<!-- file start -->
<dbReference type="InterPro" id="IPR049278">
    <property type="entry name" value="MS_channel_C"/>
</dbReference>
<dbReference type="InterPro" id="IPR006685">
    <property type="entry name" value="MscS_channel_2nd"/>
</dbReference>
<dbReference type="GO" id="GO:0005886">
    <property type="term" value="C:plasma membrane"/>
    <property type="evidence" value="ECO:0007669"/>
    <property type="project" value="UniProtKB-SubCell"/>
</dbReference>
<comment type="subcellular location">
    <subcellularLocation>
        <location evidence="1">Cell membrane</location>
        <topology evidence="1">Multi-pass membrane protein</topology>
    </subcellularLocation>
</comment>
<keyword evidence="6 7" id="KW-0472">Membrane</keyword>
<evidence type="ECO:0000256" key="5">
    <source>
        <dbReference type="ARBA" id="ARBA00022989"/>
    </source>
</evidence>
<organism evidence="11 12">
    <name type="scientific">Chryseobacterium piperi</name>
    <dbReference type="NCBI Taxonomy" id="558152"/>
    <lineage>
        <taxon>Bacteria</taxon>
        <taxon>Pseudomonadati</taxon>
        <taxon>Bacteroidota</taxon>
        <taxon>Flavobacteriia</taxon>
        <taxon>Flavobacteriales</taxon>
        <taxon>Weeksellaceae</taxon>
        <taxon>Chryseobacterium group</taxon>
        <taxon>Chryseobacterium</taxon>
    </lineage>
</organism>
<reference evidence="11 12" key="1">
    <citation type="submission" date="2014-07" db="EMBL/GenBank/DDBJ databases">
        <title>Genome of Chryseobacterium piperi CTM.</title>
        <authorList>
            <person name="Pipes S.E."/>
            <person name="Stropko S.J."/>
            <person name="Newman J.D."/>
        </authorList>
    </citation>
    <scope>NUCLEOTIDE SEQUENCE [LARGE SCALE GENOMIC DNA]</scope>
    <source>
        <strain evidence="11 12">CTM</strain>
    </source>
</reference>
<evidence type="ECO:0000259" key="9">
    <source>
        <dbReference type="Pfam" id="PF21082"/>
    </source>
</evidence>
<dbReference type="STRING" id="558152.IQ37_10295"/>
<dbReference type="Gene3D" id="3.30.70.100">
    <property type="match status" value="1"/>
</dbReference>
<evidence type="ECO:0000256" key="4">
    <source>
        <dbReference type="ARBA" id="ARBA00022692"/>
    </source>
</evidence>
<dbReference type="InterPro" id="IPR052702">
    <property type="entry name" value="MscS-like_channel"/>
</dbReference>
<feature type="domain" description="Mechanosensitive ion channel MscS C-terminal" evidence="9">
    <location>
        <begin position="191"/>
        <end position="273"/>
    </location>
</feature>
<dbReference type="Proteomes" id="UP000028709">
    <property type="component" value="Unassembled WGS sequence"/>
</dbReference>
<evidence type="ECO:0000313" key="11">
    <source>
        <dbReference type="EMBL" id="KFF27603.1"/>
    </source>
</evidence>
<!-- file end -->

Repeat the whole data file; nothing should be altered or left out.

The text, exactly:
<dbReference type="InterPro" id="IPR049278">
    <property type="entry name" value="MS_channel_C"/>
</dbReference>
<dbReference type="InterPro" id="IPR006685">
    <property type="entry name" value="MscS_channel_2nd"/>
</dbReference>
<dbReference type="GO" id="GO:0005886">
    <property type="term" value="C:plasma membrane"/>
    <property type="evidence" value="ECO:0007669"/>
    <property type="project" value="UniProtKB-SubCell"/>
</dbReference>
<comment type="subcellular location">
    <subcellularLocation>
        <location evidence="1">Cell membrane</location>
        <topology evidence="1">Multi-pass membrane protein</topology>
    </subcellularLocation>
</comment>
<keyword evidence="6 7" id="KW-0472">Membrane</keyword>
<evidence type="ECO:0000256" key="5">
    <source>
        <dbReference type="ARBA" id="ARBA00022989"/>
    </source>
</evidence>
<organism evidence="11 12">
    <name type="scientific">Chryseobacterium piperi</name>
    <dbReference type="NCBI Taxonomy" id="558152"/>
    <lineage>
        <taxon>Bacteria</taxon>
        <taxon>Pseudomonadati</taxon>
        <taxon>Bacteroidota</taxon>
        <taxon>Flavobacteriia</taxon>
        <taxon>Flavobacteriales</taxon>
        <taxon>Weeksellaceae</taxon>
        <taxon>Chryseobacterium group</taxon>
        <taxon>Chryseobacterium</taxon>
    </lineage>
</organism>
<reference evidence="11 12" key="1">
    <citation type="submission" date="2014-07" db="EMBL/GenBank/DDBJ databases">
        <title>Genome of Chryseobacterium piperi CTM.</title>
        <authorList>
            <person name="Pipes S.E."/>
            <person name="Stropko S.J."/>
            <person name="Newman J.D."/>
        </authorList>
    </citation>
    <scope>NUCLEOTIDE SEQUENCE [LARGE SCALE GENOMIC DNA]</scope>
    <source>
        <strain evidence="11 12">CTM</strain>
    </source>
</reference>
<evidence type="ECO:0000259" key="9">
    <source>
        <dbReference type="Pfam" id="PF21082"/>
    </source>
</evidence>
<dbReference type="STRING" id="558152.IQ37_10295"/>
<dbReference type="Gene3D" id="3.30.70.100">
    <property type="match status" value="1"/>
</dbReference>
<evidence type="ECO:0000256" key="4">
    <source>
        <dbReference type="ARBA" id="ARBA00022692"/>
    </source>
</evidence>
<dbReference type="InterPro" id="IPR052702">
    <property type="entry name" value="MscS-like_channel"/>
</dbReference>
<feature type="domain" description="Mechanosensitive ion channel MscS C-terminal" evidence="9">
    <location>
        <begin position="191"/>
        <end position="273"/>
    </location>
</feature>
<dbReference type="Proteomes" id="UP000028709">
    <property type="component" value="Unassembled WGS sequence"/>
</dbReference>
<evidence type="ECO:0000313" key="11">
    <source>
        <dbReference type="EMBL" id="KFF27603.1"/>
    </source>
</evidence>